ISSN 2330-717X

‘Five Dead’ In Latest Violence Over Tibet


By Mike MacLachlan

As many as five ethnic Tibetans may have been killed during a demonstration in Sichuan province on January 24, according to various Tibetan media organizations.

China’s official Xinhua news agency has confirmed that police shot dead one “rioter” and injured another after a violent mob attacked them with knives, petrol bombs and guns in Serthar town.

The London-based Free Tibet exile group said two were dead, adding that local people described the town as being under curfew and said they were staying in their homes for fear of being shot.

It had the names of 36 people who were wounded, it said.

The incident came a day after security forces shot at a crowd of Tibetans protesting against religious repression in the nearby town of Luhuo.

At least two were killed and more than 30 wounded, according to Agence France-Presse.

Tibetans were planning to gather at the funeral today of one of the Luhuo victims to show solidarity, Free Tibet said.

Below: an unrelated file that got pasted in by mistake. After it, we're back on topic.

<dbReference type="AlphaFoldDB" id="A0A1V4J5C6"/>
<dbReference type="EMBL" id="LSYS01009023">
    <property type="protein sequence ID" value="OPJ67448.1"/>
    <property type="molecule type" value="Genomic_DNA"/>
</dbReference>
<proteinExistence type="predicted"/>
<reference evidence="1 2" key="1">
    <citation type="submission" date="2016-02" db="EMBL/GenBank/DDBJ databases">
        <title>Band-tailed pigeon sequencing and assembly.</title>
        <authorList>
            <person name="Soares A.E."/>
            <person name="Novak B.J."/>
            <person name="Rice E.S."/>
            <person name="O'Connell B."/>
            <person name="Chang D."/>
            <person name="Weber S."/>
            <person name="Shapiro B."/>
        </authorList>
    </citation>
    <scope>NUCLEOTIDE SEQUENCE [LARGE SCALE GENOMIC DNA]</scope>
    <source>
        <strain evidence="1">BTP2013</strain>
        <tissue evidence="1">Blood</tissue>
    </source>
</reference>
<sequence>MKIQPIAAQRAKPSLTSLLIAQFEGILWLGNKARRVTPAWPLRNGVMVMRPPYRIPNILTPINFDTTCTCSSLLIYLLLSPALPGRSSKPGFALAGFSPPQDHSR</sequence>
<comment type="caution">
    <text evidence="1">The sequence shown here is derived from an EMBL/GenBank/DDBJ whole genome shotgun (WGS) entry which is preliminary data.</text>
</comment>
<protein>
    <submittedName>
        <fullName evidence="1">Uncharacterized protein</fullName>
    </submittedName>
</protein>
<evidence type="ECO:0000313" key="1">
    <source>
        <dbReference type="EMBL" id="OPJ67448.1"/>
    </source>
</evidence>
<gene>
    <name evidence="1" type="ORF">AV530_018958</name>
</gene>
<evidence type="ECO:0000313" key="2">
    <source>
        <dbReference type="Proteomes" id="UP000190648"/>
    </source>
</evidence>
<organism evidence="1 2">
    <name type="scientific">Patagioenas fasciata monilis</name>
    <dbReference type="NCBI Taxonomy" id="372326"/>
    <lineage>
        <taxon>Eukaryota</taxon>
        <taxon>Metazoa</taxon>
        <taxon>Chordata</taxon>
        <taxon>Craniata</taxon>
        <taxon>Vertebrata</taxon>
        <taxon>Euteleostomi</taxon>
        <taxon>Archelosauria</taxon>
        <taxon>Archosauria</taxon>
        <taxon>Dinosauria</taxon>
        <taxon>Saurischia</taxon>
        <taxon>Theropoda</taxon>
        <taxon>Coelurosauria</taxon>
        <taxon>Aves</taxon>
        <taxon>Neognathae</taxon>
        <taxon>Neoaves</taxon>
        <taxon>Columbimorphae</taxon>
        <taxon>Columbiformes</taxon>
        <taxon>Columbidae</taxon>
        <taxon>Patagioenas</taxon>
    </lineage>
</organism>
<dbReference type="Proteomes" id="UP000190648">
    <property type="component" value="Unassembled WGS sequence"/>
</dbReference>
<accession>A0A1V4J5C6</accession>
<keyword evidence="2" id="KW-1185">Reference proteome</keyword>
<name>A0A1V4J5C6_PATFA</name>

This week’s reported shootings came amid mounting protests in the province, which has a large population of ethnic Tibetans.

At least 16 people have set themselves ablaze in less than a year — including four this month — in protest at the lack of religious freedom, AFP said.

The US said it was “seriously concerned” at the situation and called on Chinese security forces to “exercise restraint.”

Maria Otero, US special coordinator for Tibetan issues, said Washington had repeatedly urged China to address “counterproductive policies in Tibetan areas”.

Lobsang Sangay, prime minister of the Tibetan government-in-exile based in India, called on the international community “to not remain passive” and “to intervene to prevent further bloodshed.”

A Chinese foreign ministry spokesman, Hong Lei, accused “overseas secessionist groups” of trying to discredit the government by exaggerating accounts of what happened.

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UCA News reports about the Catholic Church and subjects of interest to the Church in Asia. Through a daily service, UCA News covers lay activities, social work, protests, conflicts and stories on the faith lives of the millions of Catholics in Asia.

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